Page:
Global Crossing


DEFINITION of 'Global Crossing'

A communication services company that filed for bankruptcy protection amid an accounting scandal where it had allegedly inflated earnings by using capacity swaps, among other things. Capacity swaps are the exchange of telecommunications capacity between carriers that is booked as revenue without money ever being exchanged.

BREAKING DOWN 'Global Crossing'

This scandal happened around the same time as the Enron transgression. In early 2002, the Global Crossing bankruptcy was the fourth largest in U.S. history. In 2005, it settled with the SEC, having been determined that it did not comply with numerous accounting laws and is to refrain from violating any other accounting laws.

  1. Reorganization

    A process designed to revive a financially troubled or bankrupt ...
  2. Enron

    A U.S. energy-trading and utilities company that housed one of ...
  3. Chapter 11

    Named after the U.S. bankruptcy code 11, Chapter 11 is a form ...
  4. Bankruptcy

    A legal proceeding involving a person or business that is unable ...
  5. Accountant

    A professional who performs accounting functions such as audits ...
  6. Swap

    A derivative contract through which two parties exchange financial ...
Related Articles
  1. Personal Finance

    Top 8 Ways Companies Cook The Books

    Find out more about the fraudulent accounting methods some companies use to fool investors.
  2. Investing

    The Biggest Stock Scams Of All Time

    Where there is money, there are swindlers. Protect yourself by learning how investors have been betrayed in the past.
  3. Markets

    Are Your Stocks Doomed?

    When a company is headed for trouble, the warning signs are usually there. Learn how to spot disaster.
  4. Options & Futures

    Business Owners: Avoid Enron-esque Retirement Plans

    If your business administers a retirement plan, you should recognize what's at stake.
  5. Investing

    A Case Study: Earnings Manipulation And The Role Of The Media

    Here we explore why the media focuses on certain earnings manipulation cases in post-Enron Wall Street.
  6. Professionals

    4 Must Watch Films and Documentaries for Accountants

    Learn how these must-watch movies for accountants teach about the importance of ethics in a world driven by greed and financial power.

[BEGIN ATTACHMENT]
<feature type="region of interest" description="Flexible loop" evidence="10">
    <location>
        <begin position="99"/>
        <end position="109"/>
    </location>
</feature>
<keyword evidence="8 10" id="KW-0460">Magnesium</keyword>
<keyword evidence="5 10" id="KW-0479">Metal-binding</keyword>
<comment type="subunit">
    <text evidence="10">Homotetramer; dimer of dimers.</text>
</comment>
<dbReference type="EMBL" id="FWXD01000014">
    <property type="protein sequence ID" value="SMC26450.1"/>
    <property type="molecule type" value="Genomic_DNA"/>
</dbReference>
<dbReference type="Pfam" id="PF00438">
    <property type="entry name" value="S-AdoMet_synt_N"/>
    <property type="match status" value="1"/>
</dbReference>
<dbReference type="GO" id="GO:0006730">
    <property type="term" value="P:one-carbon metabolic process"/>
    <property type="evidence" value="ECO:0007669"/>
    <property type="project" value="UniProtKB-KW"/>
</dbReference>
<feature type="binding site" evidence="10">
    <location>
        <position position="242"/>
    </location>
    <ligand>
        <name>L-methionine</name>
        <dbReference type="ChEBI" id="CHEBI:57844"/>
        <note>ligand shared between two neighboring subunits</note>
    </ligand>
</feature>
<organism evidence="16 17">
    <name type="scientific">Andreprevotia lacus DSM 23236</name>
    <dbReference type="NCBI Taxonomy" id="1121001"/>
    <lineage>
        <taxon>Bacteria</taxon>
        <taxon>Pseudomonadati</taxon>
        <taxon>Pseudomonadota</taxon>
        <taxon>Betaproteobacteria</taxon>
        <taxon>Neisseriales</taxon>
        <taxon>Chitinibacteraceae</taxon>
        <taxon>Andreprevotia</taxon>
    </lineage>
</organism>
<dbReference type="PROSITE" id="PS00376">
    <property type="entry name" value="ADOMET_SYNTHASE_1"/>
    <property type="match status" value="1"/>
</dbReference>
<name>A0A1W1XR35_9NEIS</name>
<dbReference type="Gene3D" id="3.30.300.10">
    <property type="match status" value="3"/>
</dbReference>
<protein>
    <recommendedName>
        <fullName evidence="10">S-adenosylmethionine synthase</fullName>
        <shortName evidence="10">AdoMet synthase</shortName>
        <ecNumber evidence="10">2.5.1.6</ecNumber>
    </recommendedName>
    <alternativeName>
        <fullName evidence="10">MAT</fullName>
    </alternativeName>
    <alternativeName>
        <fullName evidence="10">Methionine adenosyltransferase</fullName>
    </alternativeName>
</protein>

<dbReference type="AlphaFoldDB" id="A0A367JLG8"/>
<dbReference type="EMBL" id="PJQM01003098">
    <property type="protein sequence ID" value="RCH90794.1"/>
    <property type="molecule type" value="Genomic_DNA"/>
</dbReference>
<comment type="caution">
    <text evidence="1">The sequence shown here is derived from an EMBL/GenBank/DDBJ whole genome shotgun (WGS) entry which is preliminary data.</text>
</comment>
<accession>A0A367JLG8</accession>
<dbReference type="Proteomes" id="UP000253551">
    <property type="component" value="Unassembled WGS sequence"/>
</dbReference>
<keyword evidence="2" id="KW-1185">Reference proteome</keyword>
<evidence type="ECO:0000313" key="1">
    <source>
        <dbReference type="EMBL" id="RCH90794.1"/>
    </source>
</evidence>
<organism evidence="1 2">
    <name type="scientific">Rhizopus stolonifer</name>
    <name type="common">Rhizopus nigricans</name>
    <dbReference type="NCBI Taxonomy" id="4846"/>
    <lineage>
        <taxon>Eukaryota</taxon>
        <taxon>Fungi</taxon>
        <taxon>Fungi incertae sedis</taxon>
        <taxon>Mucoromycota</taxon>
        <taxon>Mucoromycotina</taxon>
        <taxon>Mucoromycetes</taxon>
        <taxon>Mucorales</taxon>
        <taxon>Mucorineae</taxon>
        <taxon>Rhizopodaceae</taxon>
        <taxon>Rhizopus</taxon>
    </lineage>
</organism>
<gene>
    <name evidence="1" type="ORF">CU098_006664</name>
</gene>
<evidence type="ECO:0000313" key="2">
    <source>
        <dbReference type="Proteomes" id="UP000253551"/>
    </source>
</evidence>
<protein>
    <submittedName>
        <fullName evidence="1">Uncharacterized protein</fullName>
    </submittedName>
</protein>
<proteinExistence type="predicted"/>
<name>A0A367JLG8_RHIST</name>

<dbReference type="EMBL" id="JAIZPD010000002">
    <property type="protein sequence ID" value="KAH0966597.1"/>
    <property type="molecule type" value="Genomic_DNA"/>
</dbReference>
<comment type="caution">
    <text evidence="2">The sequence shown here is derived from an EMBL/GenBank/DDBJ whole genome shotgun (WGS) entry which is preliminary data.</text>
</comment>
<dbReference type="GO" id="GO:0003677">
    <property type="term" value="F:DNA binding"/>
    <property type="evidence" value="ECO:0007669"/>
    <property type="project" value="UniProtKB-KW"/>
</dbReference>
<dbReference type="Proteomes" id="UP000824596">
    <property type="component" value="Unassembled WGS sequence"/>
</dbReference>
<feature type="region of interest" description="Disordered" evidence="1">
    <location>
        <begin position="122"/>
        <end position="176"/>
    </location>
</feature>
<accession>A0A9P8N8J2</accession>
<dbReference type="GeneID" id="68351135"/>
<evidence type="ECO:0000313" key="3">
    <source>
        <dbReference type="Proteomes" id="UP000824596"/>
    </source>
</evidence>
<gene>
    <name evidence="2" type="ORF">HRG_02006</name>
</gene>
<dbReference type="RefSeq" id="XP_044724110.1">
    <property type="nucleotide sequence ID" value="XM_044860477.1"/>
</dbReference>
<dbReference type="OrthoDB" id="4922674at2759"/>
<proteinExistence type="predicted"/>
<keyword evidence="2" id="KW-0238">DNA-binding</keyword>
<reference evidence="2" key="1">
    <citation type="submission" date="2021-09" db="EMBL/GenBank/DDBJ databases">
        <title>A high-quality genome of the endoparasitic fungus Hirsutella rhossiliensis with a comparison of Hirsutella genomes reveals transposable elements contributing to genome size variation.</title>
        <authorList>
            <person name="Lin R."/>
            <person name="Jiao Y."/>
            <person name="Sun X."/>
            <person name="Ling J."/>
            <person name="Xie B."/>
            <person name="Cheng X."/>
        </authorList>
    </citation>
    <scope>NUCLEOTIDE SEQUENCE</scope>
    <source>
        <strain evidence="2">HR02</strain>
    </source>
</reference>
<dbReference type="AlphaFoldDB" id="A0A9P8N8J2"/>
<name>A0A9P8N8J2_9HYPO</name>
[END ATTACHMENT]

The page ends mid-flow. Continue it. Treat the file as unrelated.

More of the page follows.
7. Active Trading

    An Introduction To Depreciation

    Companies make choices and assumptions in calculating depreciation, and you need to know how these affect the bottom line.
  8. Fundamental Analysis

    Using Decision Trees In Finance

    A decision tree provides a comprehensive framework to review the alternative scenarios and consequences a decision may lead to.
  9. Bonds & Fixed Income

    Credit Default Swaps: An Introduction

    This derivative can help manage portfolio risk, but it isn't a simple vehicle.
  10. Retirement

    What Was The Glass-Steagall Act?

    Established in 1933 and repealed in 1999, the Glass-Steagall Act had good intentions but mixed results.
  1. Can working capital be depreciated?

    Working capital as current assets cannot be depreciated the way long-term, fixed assets are. In accounting, depreciation ... Read Full Answer >>
  2. Do working capital funds expire?

    While working capital funds do not expire, the working capital figure does change over time. This is because it is calculated ... Read Full Answer >>
  3. How much working capital does a small business need?

    The amount of working capital a small business needs to run smoothly depends largely on the type of business, its operating ... Read Full Answer >>
  4. What does high working capital say about a company's financial prospects?

    If a company has high working capital, it has more than enough liquid funds to meet its short-term obligations. Working capital, ... Read Full Answer >>
  5. How can working capital affect a company's finances?

    Working capital, or total current assets minus total current liabilities, can affect a company's longer-term investment effectiveness ... Read Full Answer >>
  6. What can working capital be used for?

    Working capital is used to cover all of a company's short-term expenses, including inventory, payments on short-term debt ... Read Full Answer >>

You May Also Like

Hot Definitions
  1. Turkey

    Slang for an investment that yields disappointing results or turns out worse than expected. Failed business deals, securities ...
  2. Barefoot Pilgrim

    A slang term for an unsophisticated investor who loses all of his or her wealth by trading equities in the stock market. ...
  3. Quick Ratio

    The quick ratio is an indicator of a company’s short-term liquidity. The quick ratio measures a company’s ability to meet ...
  4. Black Tuesday

    October 29, 1929, when the DJIA fell 12% - one of the largest one-day drops in stock market history. More than 16 million ...
  5. Black Monday

    October 19, 1987, when the Dow Jones Industrial Average (DJIA) lost almost 22% in a single day. That event marked the beginning ...
  6. Monetary Policy

    Monetary policy is the actions of a central bank, currency board or other regulatory committee that determine the size and ...
Trading Center